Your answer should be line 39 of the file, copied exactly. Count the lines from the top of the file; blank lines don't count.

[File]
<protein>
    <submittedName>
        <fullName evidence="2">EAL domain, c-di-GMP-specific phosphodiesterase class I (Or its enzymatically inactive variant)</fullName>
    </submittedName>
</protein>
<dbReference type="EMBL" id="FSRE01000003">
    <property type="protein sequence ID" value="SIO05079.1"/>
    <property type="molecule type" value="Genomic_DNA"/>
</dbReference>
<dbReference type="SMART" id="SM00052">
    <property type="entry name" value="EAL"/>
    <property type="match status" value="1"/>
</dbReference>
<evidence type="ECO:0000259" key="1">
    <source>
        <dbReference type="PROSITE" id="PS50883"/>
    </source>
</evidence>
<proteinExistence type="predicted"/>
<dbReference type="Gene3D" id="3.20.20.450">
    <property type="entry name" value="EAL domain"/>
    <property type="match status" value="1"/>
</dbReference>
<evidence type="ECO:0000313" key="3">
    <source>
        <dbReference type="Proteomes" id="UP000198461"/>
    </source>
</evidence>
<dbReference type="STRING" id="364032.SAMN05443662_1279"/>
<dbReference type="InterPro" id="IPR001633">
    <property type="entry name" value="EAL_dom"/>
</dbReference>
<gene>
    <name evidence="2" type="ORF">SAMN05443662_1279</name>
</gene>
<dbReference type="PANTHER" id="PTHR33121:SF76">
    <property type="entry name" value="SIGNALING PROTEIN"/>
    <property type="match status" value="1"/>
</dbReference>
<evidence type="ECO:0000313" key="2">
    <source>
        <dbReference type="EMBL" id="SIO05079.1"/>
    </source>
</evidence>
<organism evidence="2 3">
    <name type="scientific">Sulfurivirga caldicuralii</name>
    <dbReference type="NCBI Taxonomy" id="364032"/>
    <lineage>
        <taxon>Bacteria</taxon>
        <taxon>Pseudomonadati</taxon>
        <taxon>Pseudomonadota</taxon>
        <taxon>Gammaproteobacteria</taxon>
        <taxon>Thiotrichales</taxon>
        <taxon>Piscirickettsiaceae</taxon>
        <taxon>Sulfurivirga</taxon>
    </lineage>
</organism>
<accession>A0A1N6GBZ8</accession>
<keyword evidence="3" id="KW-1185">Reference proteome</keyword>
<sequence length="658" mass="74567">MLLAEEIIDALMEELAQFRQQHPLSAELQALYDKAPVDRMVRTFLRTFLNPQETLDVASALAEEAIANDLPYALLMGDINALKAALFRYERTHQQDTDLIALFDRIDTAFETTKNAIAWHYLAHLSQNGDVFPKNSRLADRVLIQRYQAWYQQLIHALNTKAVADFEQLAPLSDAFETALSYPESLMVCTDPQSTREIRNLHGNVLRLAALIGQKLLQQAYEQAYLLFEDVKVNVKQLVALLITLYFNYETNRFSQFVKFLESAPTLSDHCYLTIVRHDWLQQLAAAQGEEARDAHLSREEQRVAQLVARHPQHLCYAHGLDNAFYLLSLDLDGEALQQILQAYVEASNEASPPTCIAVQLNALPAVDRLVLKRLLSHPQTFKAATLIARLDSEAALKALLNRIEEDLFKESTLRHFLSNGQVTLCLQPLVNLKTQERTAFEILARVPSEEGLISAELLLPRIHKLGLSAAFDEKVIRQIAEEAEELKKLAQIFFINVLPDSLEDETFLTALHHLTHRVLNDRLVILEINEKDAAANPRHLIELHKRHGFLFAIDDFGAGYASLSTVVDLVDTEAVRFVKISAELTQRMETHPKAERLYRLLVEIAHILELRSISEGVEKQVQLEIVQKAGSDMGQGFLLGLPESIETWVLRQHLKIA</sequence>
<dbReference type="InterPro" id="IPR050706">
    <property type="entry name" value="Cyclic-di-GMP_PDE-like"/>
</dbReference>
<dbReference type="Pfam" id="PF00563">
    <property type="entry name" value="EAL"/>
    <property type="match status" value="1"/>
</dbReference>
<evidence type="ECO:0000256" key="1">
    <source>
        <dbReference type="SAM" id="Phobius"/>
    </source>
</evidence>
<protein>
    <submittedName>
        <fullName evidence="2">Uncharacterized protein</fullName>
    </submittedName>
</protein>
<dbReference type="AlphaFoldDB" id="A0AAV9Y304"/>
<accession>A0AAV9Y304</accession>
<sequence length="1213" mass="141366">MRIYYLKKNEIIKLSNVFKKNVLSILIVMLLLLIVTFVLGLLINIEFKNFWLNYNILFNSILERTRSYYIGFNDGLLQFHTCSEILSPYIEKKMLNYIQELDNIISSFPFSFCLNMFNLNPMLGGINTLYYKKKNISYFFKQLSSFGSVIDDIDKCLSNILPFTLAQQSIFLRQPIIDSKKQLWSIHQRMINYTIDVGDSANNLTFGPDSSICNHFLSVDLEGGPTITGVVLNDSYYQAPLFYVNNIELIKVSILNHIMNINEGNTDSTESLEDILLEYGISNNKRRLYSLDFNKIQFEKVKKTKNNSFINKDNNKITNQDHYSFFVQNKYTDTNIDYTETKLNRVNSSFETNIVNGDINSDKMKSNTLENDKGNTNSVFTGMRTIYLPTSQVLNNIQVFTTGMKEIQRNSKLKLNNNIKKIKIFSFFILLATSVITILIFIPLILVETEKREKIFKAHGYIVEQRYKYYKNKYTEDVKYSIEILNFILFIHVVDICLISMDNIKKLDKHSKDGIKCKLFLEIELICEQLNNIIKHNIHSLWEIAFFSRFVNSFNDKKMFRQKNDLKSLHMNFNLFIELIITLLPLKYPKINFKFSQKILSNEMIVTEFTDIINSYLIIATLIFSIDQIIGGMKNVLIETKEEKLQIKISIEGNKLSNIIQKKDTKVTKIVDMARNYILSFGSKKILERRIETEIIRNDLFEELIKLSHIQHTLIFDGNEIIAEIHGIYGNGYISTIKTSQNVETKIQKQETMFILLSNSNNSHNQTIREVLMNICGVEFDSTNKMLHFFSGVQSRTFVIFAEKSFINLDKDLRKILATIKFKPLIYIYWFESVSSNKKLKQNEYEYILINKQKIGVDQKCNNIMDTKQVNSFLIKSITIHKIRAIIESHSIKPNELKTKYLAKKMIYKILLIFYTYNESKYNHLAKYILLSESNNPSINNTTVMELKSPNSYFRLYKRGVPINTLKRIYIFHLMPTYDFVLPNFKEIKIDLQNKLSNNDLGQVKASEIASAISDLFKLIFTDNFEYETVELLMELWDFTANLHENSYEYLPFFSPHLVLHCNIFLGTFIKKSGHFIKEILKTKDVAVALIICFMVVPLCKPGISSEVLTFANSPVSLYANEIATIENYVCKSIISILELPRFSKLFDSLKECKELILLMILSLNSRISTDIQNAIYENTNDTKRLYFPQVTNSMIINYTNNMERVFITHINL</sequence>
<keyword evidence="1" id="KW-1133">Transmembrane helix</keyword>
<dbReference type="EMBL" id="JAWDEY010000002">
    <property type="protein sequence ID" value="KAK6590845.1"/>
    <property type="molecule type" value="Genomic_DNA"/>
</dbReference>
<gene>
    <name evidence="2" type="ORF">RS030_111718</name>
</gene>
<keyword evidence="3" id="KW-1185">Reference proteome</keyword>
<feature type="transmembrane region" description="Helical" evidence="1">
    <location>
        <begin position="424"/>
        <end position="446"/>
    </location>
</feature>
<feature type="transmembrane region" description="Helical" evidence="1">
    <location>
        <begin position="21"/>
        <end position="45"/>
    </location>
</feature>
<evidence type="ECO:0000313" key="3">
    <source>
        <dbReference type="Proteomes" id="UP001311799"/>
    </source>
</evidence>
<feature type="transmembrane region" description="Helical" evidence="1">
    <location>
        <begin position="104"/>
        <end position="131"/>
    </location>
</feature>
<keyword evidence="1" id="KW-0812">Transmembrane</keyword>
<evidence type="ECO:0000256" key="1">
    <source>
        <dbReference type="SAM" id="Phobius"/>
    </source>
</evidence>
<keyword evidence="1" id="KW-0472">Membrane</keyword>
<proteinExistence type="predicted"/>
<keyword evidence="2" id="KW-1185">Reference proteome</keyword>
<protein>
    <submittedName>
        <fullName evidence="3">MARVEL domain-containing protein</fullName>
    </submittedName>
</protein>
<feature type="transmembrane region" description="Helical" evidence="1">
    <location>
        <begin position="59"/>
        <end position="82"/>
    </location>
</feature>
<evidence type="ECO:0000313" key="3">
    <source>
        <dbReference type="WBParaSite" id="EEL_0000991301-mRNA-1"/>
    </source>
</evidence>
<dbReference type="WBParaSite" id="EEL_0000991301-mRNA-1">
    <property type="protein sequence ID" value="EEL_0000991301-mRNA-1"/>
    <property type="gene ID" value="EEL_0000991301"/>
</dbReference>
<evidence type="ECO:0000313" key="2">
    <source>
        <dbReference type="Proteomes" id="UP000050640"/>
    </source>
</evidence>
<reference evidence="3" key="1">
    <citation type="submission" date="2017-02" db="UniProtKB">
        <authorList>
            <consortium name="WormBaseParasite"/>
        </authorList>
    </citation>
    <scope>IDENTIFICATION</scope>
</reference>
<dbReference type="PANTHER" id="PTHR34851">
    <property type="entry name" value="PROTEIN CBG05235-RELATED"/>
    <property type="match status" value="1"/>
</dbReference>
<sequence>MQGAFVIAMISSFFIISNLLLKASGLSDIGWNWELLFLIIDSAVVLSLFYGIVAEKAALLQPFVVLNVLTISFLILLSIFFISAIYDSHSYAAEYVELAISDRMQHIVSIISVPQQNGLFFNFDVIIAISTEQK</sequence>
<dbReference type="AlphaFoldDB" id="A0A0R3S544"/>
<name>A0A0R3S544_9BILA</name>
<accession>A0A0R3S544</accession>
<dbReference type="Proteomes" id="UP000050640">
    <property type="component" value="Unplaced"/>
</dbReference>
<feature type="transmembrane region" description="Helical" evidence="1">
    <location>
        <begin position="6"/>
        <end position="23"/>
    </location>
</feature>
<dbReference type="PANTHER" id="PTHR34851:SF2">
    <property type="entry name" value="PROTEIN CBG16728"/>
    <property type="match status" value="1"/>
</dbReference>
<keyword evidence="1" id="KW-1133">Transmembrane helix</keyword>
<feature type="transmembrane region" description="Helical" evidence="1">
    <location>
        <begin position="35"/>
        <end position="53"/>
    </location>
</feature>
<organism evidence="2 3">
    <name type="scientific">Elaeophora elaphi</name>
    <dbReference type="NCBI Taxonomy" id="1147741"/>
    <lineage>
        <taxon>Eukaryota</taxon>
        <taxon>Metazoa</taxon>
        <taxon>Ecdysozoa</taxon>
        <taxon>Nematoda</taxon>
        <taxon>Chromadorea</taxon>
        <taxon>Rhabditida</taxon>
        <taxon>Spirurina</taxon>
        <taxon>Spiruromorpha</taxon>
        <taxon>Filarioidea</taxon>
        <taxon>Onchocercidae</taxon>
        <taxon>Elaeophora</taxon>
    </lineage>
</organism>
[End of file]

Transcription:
</dbReference>